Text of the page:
Master Tracheostomy Coding
Tracheostomy is an incision into the trachea to maintain a patient’s airway, and either may be scheduled or performed on an emergency basis. Be sure to differentiate tracheostomy from tracheotomy: A tracheotomy is used to describe a temporary opening into the trachea, while a tracheostomy signifies a permanent opening or access to the trachea.
Code 31600 Tracheostomy, planned (separate procedure) describes a planned tracheostomy; however, if the patient is under two years of age, turn to 31601 Tracheostomy, planned (separate procedure); younger than 2 years. Planned tracheostomy frequently occurs after a patient has been intubated for a long period, or requires long-term ventilatory support.
A planned tracheostomy (31600 or 31601) is a “separate procedure” and usually would not be billed if performed at the same time as a more extensive, related procedure; however, per CPT Assistant (August 2010) instructs, “A tracheostomy (code 31600) may be reported in addition to a neck dissection (code 38700, 38720, or 38724), if performed due to potential airway obstruction when the lymph channels are removed, or due to tumor impingement as it is not an inclusive component of the neck dissection.”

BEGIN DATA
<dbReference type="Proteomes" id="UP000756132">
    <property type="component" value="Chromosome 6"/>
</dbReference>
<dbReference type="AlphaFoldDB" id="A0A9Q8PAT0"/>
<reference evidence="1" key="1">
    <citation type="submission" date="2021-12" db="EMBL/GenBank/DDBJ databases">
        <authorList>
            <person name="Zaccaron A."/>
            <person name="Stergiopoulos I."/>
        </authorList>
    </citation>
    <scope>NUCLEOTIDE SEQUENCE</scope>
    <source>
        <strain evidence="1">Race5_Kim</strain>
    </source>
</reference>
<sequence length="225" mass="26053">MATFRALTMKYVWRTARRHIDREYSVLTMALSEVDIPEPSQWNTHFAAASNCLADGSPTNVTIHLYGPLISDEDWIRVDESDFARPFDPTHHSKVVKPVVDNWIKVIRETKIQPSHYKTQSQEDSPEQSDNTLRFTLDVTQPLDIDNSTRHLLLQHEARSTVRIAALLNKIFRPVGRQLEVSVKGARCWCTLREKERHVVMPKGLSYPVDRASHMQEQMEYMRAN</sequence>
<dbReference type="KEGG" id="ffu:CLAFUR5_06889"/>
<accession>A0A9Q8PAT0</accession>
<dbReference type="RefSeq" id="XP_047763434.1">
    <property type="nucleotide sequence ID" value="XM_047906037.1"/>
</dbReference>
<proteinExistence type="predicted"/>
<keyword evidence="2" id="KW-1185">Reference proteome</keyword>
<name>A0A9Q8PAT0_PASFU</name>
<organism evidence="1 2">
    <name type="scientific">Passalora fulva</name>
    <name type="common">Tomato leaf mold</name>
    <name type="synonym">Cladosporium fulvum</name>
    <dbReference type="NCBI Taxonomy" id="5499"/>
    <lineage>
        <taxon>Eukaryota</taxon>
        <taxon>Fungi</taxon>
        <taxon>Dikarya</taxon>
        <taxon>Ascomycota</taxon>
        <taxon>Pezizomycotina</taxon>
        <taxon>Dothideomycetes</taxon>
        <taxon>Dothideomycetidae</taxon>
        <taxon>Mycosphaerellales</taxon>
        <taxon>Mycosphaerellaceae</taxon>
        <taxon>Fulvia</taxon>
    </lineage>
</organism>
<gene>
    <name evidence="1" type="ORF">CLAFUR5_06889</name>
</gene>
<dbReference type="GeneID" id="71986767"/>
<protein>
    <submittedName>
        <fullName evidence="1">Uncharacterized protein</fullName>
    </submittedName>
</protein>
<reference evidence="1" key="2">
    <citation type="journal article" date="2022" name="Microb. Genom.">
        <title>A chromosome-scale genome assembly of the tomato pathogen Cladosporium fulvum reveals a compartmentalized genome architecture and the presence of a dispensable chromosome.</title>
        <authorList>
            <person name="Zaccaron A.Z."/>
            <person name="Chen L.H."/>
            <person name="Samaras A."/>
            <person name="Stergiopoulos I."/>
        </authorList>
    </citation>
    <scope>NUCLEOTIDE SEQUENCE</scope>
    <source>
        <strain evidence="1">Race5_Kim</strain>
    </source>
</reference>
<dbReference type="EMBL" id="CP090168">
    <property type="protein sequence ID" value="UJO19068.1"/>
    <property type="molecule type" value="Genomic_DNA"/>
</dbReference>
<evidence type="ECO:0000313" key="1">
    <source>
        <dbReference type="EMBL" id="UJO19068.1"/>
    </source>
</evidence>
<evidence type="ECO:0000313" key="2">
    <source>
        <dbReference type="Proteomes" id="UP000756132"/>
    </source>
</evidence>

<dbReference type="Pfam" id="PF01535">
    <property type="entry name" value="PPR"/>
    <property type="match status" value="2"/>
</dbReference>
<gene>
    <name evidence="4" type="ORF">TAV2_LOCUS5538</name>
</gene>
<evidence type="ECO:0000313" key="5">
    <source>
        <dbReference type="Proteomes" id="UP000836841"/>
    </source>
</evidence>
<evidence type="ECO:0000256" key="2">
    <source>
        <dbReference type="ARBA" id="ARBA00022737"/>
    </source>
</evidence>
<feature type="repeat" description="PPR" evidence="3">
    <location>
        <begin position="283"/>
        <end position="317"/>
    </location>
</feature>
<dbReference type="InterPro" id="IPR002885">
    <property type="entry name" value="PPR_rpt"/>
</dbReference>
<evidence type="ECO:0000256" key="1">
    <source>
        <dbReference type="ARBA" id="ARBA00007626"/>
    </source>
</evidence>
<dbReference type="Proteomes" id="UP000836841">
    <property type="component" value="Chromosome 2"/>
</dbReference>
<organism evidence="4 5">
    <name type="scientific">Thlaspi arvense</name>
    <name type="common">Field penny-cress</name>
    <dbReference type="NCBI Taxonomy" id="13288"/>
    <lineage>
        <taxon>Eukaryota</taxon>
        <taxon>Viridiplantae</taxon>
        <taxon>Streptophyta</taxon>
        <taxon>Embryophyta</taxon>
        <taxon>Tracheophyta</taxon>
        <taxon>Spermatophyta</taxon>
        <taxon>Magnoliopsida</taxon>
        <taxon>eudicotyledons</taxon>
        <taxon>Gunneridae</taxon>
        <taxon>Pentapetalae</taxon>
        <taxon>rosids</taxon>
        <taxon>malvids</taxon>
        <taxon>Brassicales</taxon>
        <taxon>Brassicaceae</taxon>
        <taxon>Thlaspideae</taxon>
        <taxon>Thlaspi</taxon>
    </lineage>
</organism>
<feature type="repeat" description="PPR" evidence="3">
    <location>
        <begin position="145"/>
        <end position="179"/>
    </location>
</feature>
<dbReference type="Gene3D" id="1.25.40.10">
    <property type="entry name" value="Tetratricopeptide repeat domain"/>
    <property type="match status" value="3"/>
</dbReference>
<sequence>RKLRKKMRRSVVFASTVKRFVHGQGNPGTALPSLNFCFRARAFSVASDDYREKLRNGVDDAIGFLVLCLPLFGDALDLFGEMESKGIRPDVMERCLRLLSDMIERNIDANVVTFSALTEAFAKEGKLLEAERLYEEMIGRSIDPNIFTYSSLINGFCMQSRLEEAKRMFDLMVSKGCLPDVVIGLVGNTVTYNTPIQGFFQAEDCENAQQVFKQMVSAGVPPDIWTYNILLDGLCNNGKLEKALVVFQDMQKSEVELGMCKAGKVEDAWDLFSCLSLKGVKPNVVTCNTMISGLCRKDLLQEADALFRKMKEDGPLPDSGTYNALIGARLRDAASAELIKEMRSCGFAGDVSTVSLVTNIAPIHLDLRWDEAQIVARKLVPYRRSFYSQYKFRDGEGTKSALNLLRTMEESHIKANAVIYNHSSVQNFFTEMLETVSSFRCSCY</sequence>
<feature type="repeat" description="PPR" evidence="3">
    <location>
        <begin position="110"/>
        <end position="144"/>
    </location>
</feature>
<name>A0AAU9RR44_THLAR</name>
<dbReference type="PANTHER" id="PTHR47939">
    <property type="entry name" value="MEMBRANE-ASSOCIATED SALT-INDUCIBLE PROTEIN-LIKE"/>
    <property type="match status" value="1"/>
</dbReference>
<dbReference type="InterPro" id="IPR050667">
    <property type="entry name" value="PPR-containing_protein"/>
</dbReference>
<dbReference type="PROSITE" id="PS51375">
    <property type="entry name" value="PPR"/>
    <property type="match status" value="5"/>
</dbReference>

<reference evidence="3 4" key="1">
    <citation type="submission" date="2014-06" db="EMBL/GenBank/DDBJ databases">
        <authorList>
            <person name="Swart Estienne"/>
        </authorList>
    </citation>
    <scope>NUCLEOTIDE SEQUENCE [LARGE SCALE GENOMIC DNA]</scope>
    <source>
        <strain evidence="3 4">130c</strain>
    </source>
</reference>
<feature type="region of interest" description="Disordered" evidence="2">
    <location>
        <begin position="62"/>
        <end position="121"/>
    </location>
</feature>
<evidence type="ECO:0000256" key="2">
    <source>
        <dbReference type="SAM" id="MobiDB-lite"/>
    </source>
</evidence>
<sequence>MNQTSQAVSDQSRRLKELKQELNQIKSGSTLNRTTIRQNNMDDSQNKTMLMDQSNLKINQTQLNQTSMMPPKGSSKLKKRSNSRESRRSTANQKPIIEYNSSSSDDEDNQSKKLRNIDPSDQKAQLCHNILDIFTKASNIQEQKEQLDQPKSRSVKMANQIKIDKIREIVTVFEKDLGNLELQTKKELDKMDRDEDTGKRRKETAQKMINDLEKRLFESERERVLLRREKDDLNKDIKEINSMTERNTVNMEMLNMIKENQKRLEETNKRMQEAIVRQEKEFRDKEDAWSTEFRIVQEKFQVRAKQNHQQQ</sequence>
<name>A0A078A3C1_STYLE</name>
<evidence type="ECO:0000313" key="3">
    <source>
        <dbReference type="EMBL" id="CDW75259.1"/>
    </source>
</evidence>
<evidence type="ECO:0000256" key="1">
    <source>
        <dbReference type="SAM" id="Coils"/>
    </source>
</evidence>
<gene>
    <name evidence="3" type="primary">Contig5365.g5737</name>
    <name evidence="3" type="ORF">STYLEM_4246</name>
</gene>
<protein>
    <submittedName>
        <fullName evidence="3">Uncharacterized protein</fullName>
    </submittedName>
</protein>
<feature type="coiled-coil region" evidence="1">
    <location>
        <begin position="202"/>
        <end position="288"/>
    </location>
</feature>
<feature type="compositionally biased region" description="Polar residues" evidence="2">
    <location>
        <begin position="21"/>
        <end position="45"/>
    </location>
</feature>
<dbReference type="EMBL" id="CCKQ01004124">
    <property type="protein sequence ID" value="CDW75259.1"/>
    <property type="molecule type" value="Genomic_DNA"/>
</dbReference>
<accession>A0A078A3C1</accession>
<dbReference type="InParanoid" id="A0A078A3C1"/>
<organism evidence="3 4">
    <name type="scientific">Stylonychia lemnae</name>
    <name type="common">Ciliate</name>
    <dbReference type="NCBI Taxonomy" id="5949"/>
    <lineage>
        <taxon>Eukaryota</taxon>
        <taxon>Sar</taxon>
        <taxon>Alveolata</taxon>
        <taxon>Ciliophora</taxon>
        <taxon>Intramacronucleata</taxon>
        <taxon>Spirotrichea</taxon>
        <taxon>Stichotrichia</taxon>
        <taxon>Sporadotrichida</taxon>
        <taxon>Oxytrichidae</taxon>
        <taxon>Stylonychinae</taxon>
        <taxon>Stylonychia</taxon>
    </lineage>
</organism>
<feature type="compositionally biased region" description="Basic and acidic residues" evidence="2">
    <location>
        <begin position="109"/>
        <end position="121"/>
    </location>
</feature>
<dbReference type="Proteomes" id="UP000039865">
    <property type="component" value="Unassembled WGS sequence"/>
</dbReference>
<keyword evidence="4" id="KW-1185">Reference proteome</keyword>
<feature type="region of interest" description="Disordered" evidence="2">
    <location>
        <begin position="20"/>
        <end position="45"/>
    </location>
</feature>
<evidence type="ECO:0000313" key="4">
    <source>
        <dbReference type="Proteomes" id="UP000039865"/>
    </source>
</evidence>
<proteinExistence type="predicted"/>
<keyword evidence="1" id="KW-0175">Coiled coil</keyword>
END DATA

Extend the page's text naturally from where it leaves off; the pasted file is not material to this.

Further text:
Providers perform emergency tracheostomies when a patient’s airway is so compromised that it may obstruct her or his breathing at any moment. For example, if a patient presents with wheezing, which is quickly progressing to upper–airway obstruction, the provider may perform a tracheostomy. When a tracheostomy is performed in an emergency, report 31603 Tracheostomy, emergency procedure; transtracheal for a transtracheal approach, or 31605 Tracheostomy, emergency procedure; cricothyroid membrane if the incision is made in the neck over the cricothyroid membrane. Emergency codes 31603 and 31605 are reported rarely because of the risk involved.
Finally, if the provider uses skin flaps to create an opening, report 31610 Tracheostomy, fenestration procedure with skin flaps.